Sunday, August 10, 2014

Paris Wrap-Up: Gallimaufry

The French don't seem to use the bathroom a lot. At least, restrooms are scarce and difficult to find in Paris. There are for-pay restrooms in various places, but not the plethora of public restrooms available in the United States.

Patrick said, "You Americans are far too worried about dehydration." Thinking about it, it's true: I didn't see Parisians walking around with the jugs of water that Americans do.

----

Dogs are everywhere in Paris. Restaurants, stores, streets, everywhere. Lapdogs, though: the only German Shepard-type that I saw was with policemen. Smoking, too, was normal and prevalent. It was very usual to see a person sitting at an outdoor cafe with a cigarette, a leash, and an espresso.

----

Portion sizes in Paris were reasonable and controlled. They provided good food, not a lot of food. I never left a meal hungry, but - unlike the states - I never left a meal feeling overfull. Our restaurants could learn a thing or do: provide less food, but make it of  a higher quality (less preservatives and crap in it).

----

Wine was served with every non-breakfast meal. While I'm sure there are the same amount of alcoholics there as here, it seems like people drink for purpose way less than in America. I do understand that it could be the very small sample size of the areas we were hanging out; however, I hope the reason is that they're taught to use alcohol at a young age instead of pound it at an older age.

A half bottle of wine for the same price as two cokes? Yes, please. Tastes better and is better for you (debatably).

----

A sandwich, in France, means ham. A croque monsieur is a ham and cheese sandwich. A croque madame is a ham and cheese sandwich with an egg on it. I didn't see a turkey sandwich, or a roast beef sandwich, or a Reuben, etc., while we were over there. The crepe sandwiches were also ham. The meat served with breakfast was also ham.

Then again, we were told that Parisians tended not to eat breakfast. Maybe a croissant on the run with an espresso, but no formal meal like we have. No pancakes, and the French toast that I found contained ham in between the slices (lunch). Parisians don't drink the "buckets of coffee" that Americans do. The relative proliferation of Starbucks in Paris might mean that that isn't correct, but it's a nice thought.

----

We were told that Paris really empties out in the summer. The Parisians leave for the provinces, leaving the city for those that have to stay and for the tourists. The pace of life there was really, really slow and deliberate. Not quite southern states slow; similar tempo, but it was a different brand of slow. The three hour dinner with Peggy kind of shows that: it was only three courses, but the pace was relaxed and easy.

----

I also didn't see a lot of gyms or people jogging. It could have just been the tourist areas, although there were some people jogging through the gardens at Versailles. Yet, the native Parisians were slender and beautiful. Just goes to show you that diet is such a major feature in our health, as or more important than exercise.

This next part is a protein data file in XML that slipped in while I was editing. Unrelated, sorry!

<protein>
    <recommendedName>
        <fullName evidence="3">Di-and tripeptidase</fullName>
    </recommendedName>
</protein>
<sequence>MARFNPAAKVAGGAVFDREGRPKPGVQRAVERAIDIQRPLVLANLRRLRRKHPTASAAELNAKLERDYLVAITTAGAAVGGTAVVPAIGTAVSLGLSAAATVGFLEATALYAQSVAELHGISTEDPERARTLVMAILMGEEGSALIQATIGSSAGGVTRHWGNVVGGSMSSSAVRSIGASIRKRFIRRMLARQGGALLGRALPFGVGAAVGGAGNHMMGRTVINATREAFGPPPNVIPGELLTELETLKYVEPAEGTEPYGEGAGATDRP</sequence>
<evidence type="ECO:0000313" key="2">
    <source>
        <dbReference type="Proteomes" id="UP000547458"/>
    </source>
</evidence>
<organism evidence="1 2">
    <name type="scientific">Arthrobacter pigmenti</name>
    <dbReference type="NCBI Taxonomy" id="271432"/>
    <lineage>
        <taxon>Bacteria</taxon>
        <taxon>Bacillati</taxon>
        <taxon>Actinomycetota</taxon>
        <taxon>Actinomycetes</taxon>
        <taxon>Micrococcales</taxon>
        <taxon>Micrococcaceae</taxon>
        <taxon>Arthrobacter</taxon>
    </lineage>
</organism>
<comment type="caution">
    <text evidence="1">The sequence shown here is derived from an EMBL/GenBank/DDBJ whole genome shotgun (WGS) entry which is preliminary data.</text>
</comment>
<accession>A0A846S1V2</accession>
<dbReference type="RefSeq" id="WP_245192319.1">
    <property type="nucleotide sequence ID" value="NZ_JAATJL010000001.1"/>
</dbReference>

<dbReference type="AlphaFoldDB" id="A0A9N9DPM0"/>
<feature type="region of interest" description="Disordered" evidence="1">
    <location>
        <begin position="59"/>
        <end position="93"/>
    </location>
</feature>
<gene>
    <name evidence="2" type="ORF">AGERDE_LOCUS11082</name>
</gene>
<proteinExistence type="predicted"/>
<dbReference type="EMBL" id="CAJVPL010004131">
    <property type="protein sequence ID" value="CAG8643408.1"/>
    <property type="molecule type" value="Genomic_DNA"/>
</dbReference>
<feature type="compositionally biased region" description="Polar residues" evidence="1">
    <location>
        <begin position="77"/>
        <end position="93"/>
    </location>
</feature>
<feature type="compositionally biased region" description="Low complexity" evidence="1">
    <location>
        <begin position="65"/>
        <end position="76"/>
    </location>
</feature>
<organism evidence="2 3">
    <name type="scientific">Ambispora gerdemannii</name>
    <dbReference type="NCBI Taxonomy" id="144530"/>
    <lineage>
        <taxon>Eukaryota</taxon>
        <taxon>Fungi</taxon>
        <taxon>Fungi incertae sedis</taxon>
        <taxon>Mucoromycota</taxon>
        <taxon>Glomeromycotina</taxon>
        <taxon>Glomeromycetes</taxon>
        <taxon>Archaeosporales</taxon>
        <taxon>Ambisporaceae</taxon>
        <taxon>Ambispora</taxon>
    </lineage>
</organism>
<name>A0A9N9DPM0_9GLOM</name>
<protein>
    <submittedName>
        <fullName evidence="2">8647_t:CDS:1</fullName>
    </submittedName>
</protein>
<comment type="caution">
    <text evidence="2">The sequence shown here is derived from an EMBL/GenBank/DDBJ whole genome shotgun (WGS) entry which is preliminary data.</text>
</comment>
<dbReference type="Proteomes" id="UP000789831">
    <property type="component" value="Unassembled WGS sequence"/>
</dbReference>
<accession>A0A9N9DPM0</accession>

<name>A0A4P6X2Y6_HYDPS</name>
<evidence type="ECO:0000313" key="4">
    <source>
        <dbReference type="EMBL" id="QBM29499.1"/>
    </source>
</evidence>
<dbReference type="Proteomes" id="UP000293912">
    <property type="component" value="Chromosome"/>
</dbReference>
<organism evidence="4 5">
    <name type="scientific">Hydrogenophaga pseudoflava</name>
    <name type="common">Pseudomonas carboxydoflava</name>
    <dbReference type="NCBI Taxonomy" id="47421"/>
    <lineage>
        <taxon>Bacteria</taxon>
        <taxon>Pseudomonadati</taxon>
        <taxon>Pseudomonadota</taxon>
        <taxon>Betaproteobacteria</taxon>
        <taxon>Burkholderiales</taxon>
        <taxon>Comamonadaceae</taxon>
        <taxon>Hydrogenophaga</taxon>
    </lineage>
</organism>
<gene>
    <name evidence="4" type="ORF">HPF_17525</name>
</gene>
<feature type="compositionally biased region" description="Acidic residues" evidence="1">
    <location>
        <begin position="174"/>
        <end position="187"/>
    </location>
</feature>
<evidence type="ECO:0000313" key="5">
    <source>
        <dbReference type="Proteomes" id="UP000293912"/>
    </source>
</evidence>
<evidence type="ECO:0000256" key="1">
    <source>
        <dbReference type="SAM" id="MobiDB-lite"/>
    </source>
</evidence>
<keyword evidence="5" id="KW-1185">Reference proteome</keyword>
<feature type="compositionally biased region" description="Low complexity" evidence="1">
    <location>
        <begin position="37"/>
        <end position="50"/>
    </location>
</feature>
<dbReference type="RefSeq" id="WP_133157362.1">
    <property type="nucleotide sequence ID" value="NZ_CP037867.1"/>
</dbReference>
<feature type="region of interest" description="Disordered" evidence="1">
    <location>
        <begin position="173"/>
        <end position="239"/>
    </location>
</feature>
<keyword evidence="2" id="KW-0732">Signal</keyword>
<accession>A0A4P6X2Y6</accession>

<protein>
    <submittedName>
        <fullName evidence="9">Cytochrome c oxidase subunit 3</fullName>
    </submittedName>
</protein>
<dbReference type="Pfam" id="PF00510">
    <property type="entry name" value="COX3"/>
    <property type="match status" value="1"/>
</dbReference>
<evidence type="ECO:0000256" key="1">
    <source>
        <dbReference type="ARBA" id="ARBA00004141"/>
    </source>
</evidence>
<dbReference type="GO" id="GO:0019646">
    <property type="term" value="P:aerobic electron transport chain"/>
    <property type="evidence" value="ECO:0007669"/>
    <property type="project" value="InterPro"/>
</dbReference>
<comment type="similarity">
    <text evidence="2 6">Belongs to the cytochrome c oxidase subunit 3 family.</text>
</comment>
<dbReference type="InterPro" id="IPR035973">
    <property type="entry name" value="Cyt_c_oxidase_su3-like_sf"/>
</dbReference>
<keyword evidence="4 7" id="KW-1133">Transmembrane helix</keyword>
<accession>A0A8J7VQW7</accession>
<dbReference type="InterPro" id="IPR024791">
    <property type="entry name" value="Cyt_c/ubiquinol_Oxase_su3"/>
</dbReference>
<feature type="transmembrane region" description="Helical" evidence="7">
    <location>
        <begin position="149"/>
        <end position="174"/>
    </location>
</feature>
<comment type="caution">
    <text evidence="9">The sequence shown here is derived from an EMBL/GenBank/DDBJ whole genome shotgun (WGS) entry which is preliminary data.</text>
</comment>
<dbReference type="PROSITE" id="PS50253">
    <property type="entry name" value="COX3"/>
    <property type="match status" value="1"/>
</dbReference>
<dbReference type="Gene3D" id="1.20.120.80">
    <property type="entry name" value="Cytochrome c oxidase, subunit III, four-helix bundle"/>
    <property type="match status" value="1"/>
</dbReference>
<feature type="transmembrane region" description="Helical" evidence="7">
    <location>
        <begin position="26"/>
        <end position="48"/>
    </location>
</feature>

----

Patrick was funny, particularly when he was talking on the cell phone. "Voila," as you know, is a wonderful expression in French that we use all the time in English. He would say, "Voilalalalala," which is hysterical.

----

Having tour guides made everything better. They didn't tell you anything, really, that you wouldn't know from reading books and guides about the area; but  it makes it more efficient to move from place to place without some serious study. The Louvre, in particular, is way too big, and it might have taken two to three times as long without a guide.

----

Not to keep harping about the restrooms, but there were four restrooms in the international baggage claim area at JFK. I'm not entirely sure if there were four sets of restrooms in Charles de Gaulle airport put together.

----

Pepsi has not made inroads in Paris. I don't think I saw one bottle of Mountain Dew anywhere in the country. Lots of Coke products, about which I'm entirely indifferent. See: the previous comment about soda and wine.

----

Wifi in the two hotels was awful. The last couple of blog entries were delayed because the hotel wifi was playing havoc with uploading photos to my Picasa account and to iCloud, and the workaround was just too much of a huge pain. You could spend money to upgrade to the premium wifi, but I have a religious objection to paying for what should be free wifi.

----

There is a group that annoys Parisians more than Americans do: the Chinese tourists. The Parisians consider them, as a group, ruder and more annoying than Americans, mostly because they have a tendency to cluster together and not let people through or around them very easily. There are also some significant cultural misunderstandings about how to stand in line; then again, that's not limited to just the Chinese. Some African men were causing us issues in JFK, and a southern Asian family tried to (literally) bulldoze their way into our line with an overloaded luggage cart.

----

We did not need to remove our shoes to get on the Air France flight from Paris to JFK. We did ends to remove our shoes, later, to get from JFK to Pittsburgh. That is not a judgment, merely an observation.

----


To show the effects of substandard wifi: I entirely missed the blog entries on the Monday night performance at Ver Sur Mer, Thursday’s performance at the Irish Cultural Center and the subsequent dinner with Aunt Peggy, and Friday’s meetup with my cousins near Notre Dame du Paris. Sigh. Well, some of the entries are going to be out of order.

No comments: